Is the rising cost of alcohol behind falling violent crime?

23 April 2014

Times headline

Times front page, 23 April 2014

A 'shock drop' in violent crime in England and Wales greeted readers of the Times this morning. They and others reported that falling rates of binge drinking and the rising cost of alcohol were to blame. The BBC was more circumspect, reporting that the research behind the figures said alcohol "might have played a role".

Today's figures aren't actually about how much overall violent crime there is. Instead, these are figures for people treated for injuries related to violence at emergency departments, minor injury units and walk-in centres across England and Wales. They showed a 12% fall in violent injuries between 2012 and 2013.

So these figures actually refer to the most serious violent incidents which result in injury. More than half of violent crime results in injury and 18% of cases are reported to result in some form of medical attention.

Not a shock drop

As long-term trends, go, this fall isn't a 'shock'. Hospital figures going back to 2002 show an almost consistent fall in the rate of violent incidents resulting in admissions, per 100 people. It's not clear how long this trend will continue.

The Crime Survey for England and Wales also measures violent crime via interviews asking people of their experience, and likewise has shown a falling long-term trend. Police recorded crime shows a similar trend, though this is a less reliable indicator.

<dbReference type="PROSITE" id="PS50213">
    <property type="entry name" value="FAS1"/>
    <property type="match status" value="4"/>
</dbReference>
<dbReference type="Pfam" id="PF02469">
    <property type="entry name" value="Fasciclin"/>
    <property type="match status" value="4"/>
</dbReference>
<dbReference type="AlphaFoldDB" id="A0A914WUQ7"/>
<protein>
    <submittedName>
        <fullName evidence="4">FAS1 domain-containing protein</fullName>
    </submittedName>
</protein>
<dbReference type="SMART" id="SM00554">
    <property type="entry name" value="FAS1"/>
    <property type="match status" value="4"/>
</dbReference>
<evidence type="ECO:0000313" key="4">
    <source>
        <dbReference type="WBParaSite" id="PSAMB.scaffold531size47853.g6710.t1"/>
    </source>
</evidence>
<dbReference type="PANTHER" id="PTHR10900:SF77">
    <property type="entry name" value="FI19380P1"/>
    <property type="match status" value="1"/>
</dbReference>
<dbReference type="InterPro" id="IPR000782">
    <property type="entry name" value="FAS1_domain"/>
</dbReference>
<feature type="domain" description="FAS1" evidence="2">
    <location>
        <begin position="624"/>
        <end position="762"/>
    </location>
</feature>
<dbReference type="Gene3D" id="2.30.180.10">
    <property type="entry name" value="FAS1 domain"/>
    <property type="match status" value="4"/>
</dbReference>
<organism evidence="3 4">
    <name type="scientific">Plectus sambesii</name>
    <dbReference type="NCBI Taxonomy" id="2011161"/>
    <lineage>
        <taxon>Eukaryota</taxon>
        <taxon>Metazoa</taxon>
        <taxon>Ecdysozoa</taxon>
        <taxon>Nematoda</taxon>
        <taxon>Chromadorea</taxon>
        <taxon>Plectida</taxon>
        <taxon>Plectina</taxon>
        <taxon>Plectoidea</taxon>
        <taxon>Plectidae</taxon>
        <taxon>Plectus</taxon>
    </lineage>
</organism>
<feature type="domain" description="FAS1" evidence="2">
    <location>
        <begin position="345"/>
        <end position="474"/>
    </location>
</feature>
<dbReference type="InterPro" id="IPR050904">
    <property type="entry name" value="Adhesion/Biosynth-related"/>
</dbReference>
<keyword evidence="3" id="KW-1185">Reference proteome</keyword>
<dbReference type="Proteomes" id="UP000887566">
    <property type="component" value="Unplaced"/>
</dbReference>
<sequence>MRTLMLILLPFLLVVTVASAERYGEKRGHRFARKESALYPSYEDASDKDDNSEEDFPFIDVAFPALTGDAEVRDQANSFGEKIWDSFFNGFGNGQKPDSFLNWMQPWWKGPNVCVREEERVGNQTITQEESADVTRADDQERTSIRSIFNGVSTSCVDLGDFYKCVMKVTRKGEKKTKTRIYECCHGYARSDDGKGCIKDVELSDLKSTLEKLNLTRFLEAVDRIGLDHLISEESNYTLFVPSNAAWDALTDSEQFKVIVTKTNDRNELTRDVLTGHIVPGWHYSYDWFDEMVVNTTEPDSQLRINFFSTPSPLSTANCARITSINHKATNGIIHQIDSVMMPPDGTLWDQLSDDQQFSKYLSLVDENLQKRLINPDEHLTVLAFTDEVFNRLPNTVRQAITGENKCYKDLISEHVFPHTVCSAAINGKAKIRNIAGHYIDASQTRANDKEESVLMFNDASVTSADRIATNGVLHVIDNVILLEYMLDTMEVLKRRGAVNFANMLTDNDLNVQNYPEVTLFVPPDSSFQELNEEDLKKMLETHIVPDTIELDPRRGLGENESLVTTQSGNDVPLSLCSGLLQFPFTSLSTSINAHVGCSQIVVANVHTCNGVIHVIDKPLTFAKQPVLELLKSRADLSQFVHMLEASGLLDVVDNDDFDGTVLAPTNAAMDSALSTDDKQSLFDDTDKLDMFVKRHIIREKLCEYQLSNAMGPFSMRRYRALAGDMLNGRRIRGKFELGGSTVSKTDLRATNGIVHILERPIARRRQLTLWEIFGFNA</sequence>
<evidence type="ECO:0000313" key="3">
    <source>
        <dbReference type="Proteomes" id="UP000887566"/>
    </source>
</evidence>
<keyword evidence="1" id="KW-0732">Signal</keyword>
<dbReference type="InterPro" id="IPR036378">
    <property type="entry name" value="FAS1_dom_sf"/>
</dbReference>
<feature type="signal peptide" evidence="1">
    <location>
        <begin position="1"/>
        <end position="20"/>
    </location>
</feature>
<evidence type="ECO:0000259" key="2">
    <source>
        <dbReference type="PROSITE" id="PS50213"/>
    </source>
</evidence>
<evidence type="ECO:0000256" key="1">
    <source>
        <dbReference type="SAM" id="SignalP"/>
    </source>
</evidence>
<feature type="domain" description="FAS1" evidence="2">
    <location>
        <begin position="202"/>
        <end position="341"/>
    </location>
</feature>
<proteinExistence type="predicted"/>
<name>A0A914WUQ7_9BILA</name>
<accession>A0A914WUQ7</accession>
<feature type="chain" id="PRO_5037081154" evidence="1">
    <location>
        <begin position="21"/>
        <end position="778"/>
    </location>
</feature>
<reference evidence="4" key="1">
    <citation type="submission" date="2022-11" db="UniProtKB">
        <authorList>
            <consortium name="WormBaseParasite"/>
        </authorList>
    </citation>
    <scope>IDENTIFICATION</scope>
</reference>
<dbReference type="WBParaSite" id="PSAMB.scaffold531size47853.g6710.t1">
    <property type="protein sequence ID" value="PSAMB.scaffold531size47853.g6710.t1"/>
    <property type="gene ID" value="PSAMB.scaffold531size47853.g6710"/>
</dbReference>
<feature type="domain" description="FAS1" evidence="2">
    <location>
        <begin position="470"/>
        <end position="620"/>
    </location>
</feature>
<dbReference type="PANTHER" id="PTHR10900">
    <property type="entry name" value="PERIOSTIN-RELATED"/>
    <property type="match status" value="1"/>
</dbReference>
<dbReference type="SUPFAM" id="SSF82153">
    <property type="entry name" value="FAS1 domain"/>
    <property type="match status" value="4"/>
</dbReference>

The same trend has also been shown across other Western countries.


Explaining the long-term fall remains a contentious topic, which BBC Radio 4 discussed in depth earlier this week.

Is the decline of cheap alcohol behind the fall?

A number of papers credited the price and consumption of alcohol as the reason for the trends in serious violence. The research itself wasn't as explicit, and was reluctant to assign a single, even dominant, cause:

"Reasons for decreases in violence nationally are not clear, but are likely to be multi-factorial and complex."

One of the authors admitted that changes in alcohol habits were a "probable explanation" among others, as well as unemployment, poverty and inequality.

That said, the authors did point Full Fact towards research that supported the alcohol connection. Here are just a few:

  • Research by Cardiff University in the past has found "convincing evidence" that violence-related harm is causally-linked to the price of beer
  • Victims believe offenders are under the influence of alcohol in 62% of incidents involving wounding and 42% of assaults leaving minor injuries
  • Alcohol consumption is falling and alcohol has become less affordable since 2008.

alcohol affordability

It's worth bearing in mind though that the trends in affordability of alcohol and violent crime haven't always followed this pattern.

Violent crime has been falling for over a decade while the drop in affordability is only recent. Similar research has found that attendance rates at hospitals didn't significantly change in the late 1990s is spite of the rise in affordability during that time.

Affordability isn't an ideal measure in itself anyway: people don't necessarily react straight away to a change in a product's affordability, and the actual consumption data on alcohol can provide a more concrete picture.

Alcohol consumption has been falling for longer, and more closely matches the trends in violent crime, but this doesn't show anything more than correlation on its own.

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